On a Tuesday evening, about 20 people are in the foyer of what used to be the largest cinema in Singapore when it opened in the 1970s.
Lounging about on minimalist white furniture, they wait for a screening of Canadian-French film Incendies (2010) to start.
A cafe nearby is closed, otherwise they would have artisan coffee and popcorn in hand.
Fresh-faced ushers open the wooden theatre doors and scan e-tickets off the smartphone screens of patrons streaming in. Inside the cinema, a trailer for Breakfast At Tiffany's (1961) plays.
Welcome to Golden Mile Tower - just one of a number of old buildings in Singapore either getting or long overdue for a revival from the ground up.
Once the go-to place if you are hankering for authentic Thai food or catching a bus to Malaysia, the brutalist-style building in Beach Road has undergone a sea change.
Just one storey down from The Projector, an old-new art-house cinema in the refurbished Golden Theatre, an art installation about murders in hotel rooms is now the main attraction, in a former film-reel storage space.
John Martin, The Butcher And The Surgeon by local art collective Vertical Submarine is an imaginative rendering of a hotel room, with seemingly normal interiors concealing hidden dioramas of secret rooms for the inquisitive visitor.
Meanwhile, the open-air carpark of People's Park Complex in Chinatown has also become a breath of fresh air.
Since January last year, the 63,000 sq ft space has been used at one point as a rooftop farm by urban agricultural consultancy Edible Garden as well as a night market and concert venue.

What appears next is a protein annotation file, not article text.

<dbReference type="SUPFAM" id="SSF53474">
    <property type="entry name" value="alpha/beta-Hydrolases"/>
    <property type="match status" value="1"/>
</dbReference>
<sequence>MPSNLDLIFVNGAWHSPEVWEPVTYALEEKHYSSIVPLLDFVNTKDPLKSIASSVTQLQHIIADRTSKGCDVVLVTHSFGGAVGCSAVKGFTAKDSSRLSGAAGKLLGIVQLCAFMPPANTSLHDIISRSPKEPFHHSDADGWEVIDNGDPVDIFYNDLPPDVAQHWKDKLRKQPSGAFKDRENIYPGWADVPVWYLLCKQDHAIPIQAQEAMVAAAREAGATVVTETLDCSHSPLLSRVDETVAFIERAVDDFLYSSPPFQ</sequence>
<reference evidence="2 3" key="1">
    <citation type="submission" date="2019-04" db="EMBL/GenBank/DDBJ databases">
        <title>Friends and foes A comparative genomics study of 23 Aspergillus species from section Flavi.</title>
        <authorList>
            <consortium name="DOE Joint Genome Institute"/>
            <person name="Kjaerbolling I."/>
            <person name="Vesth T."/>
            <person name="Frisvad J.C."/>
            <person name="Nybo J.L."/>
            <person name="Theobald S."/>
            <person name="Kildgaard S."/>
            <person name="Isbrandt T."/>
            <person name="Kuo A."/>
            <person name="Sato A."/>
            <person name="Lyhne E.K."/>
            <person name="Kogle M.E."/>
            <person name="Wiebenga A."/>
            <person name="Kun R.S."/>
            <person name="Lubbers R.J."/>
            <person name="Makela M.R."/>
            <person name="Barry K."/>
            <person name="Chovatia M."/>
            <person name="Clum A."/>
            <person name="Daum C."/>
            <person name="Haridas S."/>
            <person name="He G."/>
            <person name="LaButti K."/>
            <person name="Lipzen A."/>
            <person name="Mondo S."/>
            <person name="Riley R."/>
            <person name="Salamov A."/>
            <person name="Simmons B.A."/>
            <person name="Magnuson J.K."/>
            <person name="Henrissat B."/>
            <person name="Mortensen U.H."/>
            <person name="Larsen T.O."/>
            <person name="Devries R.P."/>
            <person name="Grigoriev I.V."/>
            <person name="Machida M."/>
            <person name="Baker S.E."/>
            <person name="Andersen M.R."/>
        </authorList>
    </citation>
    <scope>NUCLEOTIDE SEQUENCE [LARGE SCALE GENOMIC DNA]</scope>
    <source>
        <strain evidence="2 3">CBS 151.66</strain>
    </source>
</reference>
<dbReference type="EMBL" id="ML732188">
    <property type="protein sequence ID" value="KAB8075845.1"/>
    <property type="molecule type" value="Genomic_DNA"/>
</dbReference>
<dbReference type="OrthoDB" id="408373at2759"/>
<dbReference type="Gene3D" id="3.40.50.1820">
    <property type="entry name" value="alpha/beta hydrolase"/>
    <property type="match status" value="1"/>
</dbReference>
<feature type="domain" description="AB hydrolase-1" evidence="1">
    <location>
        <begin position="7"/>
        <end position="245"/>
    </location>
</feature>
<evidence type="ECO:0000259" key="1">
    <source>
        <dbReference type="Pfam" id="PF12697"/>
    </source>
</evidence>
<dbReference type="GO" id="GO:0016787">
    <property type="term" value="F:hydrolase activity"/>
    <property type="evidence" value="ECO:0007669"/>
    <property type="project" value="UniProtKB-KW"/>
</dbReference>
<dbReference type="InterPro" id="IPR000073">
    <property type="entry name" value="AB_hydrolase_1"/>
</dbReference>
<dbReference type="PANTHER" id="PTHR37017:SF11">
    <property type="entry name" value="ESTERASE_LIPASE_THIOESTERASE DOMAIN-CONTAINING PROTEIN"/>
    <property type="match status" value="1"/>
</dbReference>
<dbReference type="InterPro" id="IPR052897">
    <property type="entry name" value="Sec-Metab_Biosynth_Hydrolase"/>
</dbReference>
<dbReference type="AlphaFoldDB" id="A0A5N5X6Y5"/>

The rooftop space is managed by event curator Josh Theoh, 34, on behalf of carpark owner Xiang Loong. In April this year, Anglow Group, which owns food establishments such as vegan eatery Afterglow on Keong Saik Road, will launch Lepark, a tapas bar and beer garden, on the same rooftop.
Mr Theoh says the management hopes to develop the carpark rooftop into "an alternate social space" to host events and collaborative projects to woo "younger generations to historical Chinatown".
And over in Bukit Merah, artists and partygoers have descended on The Mill, a 54-year-old former rice mill.
Over the past three weeks, the building - which is now a collaborative space shared by six creative firms - has been drawn and painted on, hacked at and sung and danced in. The arty party, titled Destruction & Rebirth, ends tomorrow.
The Mill will be demolished in May to make way for a larger creative collaborative space, still helmed by The Mill group founder Roy Teo.